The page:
Malherbe’s Parakeet- photo courtesy of ScientificAmerican.com

From ScientificAmerican.com:

“Malherbe’s parakeets are one of the world’s rarest and least-studied birds, with fewer than 300 wild individuals on Earth and a total population of maybe 1,000. Endemic to New Zealand, the birds were only recognized as their own species in 2000 after many decades of being considered a colorful variant of the orange-fronted parakeet (C. auriceps). Unfortunately, the 10 years leading up to that new taxonomic declaration were devastating to Malherbe’s parakeets, as an invasion of rats and stoats took their toll on the tiny (23-centimeter) birds.

Early this century the New Zealand Department of Conservation brought most of the remaining Malherbe’s parakeets into a captive breeding program. Then, in 2007 they started moving some captive-bred birds to Maud Island, a predator-free 320-hectare island that also serves as a nature reserve for other endemic species.”

For more, go to ScientificAmerican.com

Amphibians in U.S. Declining at ‘Alarming and Rapid Rate’

Yellow Legged Frog- photo courtesy of ScientificAmerican.com

Yellow Legged Frog- photo courtesy of ScientificAmerican.com

 

From ScientificAmerican.com:

“Why the drop in amphibian species matters: Amphibians control pests, inspire new medicines, feed other animals and help make ecosystems work. They are inherently valued by people of all ages—watching tadpoles and listening to frog calls are some of the most accessible interactions we have with the natural world.”

For more, go to ScientificAmerican.com

Federal Plan Aims to Help Wildlife Adapt to Climate Change

This is  just another example of how those who wish to believe that global climate change isn’t happening will keep being proven WRONG. Even the Obama Administration is on board, creating a bold new program to address climate change and its inevitable effects on wildlife. In fact, they’ve been documenting how it’s already happening. Although this article is a few months old, I think it’s still really important to share here.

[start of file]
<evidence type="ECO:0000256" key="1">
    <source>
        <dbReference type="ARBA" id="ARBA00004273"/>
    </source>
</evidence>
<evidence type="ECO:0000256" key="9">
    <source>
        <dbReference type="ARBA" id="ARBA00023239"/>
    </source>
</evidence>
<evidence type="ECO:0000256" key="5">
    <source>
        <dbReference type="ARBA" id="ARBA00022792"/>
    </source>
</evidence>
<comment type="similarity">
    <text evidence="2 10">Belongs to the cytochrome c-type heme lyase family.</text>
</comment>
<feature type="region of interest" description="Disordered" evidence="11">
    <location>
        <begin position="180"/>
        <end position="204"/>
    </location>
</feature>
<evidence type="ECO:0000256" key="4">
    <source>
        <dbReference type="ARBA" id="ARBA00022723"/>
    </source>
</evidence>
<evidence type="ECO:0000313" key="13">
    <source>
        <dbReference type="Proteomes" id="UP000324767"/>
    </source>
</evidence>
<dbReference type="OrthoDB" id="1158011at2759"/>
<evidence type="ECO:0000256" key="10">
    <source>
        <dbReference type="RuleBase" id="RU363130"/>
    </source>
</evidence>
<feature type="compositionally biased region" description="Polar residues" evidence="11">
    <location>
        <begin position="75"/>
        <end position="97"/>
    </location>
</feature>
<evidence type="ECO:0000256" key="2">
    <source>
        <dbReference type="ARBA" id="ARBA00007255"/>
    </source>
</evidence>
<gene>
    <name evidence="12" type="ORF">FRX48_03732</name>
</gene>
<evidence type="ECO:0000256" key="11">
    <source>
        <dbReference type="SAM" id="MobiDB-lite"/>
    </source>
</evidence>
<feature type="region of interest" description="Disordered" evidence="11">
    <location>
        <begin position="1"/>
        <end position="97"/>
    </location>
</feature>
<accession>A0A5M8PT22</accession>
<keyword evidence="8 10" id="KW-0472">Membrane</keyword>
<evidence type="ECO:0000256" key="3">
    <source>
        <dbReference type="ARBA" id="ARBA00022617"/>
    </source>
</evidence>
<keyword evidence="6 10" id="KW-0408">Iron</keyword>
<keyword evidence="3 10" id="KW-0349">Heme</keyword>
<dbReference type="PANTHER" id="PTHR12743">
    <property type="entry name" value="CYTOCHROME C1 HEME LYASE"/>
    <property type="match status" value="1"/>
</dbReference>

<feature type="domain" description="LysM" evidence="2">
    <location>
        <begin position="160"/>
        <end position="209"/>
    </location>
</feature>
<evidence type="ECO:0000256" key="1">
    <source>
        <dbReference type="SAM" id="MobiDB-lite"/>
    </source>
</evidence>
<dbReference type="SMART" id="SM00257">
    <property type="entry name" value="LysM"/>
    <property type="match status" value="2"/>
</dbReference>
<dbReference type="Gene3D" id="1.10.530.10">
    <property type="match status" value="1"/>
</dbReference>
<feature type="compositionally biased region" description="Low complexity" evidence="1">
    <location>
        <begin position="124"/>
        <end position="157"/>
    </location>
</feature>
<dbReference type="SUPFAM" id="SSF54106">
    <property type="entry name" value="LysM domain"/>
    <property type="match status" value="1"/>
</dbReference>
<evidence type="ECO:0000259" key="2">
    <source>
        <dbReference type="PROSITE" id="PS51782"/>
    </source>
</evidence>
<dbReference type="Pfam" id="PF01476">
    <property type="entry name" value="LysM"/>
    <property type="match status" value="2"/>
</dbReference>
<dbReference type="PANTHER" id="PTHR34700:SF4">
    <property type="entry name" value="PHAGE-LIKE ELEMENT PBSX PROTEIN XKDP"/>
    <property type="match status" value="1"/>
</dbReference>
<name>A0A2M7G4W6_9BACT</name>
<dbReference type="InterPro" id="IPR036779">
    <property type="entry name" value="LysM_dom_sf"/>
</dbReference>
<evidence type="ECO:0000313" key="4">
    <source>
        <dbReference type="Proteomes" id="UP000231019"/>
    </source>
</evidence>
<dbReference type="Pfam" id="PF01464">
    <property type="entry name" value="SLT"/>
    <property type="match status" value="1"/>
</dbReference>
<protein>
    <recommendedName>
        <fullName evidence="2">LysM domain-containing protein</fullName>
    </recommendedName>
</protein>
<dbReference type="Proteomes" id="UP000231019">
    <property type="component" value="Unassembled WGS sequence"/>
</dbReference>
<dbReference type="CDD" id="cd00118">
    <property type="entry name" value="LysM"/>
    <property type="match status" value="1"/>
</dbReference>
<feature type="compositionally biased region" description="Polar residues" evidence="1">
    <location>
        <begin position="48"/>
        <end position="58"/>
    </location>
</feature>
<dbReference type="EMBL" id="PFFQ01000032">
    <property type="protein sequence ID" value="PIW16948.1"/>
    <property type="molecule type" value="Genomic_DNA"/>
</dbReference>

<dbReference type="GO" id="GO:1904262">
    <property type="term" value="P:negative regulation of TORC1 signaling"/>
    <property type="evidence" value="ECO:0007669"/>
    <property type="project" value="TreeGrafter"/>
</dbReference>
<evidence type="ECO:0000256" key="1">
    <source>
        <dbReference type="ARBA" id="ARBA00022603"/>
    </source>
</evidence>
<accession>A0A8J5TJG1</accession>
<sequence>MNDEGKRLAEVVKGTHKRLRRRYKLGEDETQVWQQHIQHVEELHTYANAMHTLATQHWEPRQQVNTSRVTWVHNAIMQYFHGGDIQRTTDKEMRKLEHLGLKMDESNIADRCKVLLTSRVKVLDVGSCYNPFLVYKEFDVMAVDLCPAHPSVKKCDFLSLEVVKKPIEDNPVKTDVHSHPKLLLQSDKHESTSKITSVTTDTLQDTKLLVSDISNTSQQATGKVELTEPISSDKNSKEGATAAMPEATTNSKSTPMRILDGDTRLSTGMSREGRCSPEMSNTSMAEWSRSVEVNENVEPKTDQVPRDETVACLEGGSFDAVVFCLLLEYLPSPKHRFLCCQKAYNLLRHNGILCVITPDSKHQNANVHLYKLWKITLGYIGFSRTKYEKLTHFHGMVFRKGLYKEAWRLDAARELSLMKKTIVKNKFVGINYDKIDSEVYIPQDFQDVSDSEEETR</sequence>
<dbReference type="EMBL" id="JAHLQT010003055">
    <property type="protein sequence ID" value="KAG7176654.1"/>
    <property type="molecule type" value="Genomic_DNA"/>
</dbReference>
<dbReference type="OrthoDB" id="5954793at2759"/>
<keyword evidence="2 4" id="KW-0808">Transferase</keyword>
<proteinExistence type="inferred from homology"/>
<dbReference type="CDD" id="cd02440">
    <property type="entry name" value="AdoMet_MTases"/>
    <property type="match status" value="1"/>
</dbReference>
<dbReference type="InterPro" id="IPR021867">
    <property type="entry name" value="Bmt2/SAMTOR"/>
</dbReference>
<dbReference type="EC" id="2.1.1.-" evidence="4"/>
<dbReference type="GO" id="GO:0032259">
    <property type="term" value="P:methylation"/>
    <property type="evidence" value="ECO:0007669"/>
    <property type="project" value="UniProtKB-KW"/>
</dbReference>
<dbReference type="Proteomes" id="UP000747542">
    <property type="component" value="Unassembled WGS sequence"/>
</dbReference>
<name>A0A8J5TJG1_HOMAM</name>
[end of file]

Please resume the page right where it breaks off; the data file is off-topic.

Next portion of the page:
From the LA Times:

WASHINGTON, March 27, 2013 — The Obama administration Tuesday announced a nationwide plan to help wildlife adapt to threats from climate change.

Developed along with state and tribal authorities, the strategy seeks to preserve species as global warming alters their historical habitats and, in many cases, forces them to migrate across state and tribal borders.

Over the next five years, the plan establishes priorities for what will probably be a decades-long effort. One key proposal is to create wildlife “corridors” that would let animals and plants move to new habitats. U.S. Fish and Wildlife Service Director Daniel M. Ashe said such routes could be made through easements and could total “much more than 1 million acres.” The plan does not provide an estimate of the cost.

The effects of climate change are already apparent, the plan notes. Oyster larvae are struggling off the Northwest coast. In the Atlantic, fish are migrating north and into deeper waters. Geese and ducks do not fly as far south. In the West, bark beetles destroy pines because winters are not cold enough to kill infestations.

The plan, called the National Fish, Wildlife and Plants Climate Adaptation Strategy, does not prioritize species to target, although “the polar bear is the poster child” of wildlife threatened by global warming, Ashe said.

But efforts have already begun to protect wildlife. The lesser prairie chicken in the Great Plains, for instance, also faces threats from mining, oil production, farming and ranching. Climate change models estimate that the chicken’s habitat could undergo a 5-degree Fahrenheit rise in temperature and a drop in precipitation by 2060.

The federal government already pays ranchers and farmers to remove land from production to create wildlife refuges. If native prairie were restored to 10% of that land, according to one analysis, that could offset the prairie chicken’s projected population decline.

Recently, some state-level efforts to adapt to global warming have been stymied by politicians who reject climate science. In North Carolina, for instance, planning to build infrastructure along the coast that could withstand storm surges worsened by sea-level rise has been delayed. State politicians dismissed scientific models that predicted the rise by the end of the century.

But efforts to help wildlife adapt have not provoked a backlash so far, state and administration officials said in a conference call.

“With coastal communities, there are challenges with coral populations, with changing dynamics in fish population,” said Eric Schwaab, assistant administrator for fisheries at the National Oceanic and Atmospheric Administration. “So people are less focused on why and more focused on what’s next.”

Truly Amazing Animal Camouflages

Tawny Frogmouth- courtesy of Listverse.com

Tawny Frogmouth- courtesy of Listverse.com

From Listverse.com: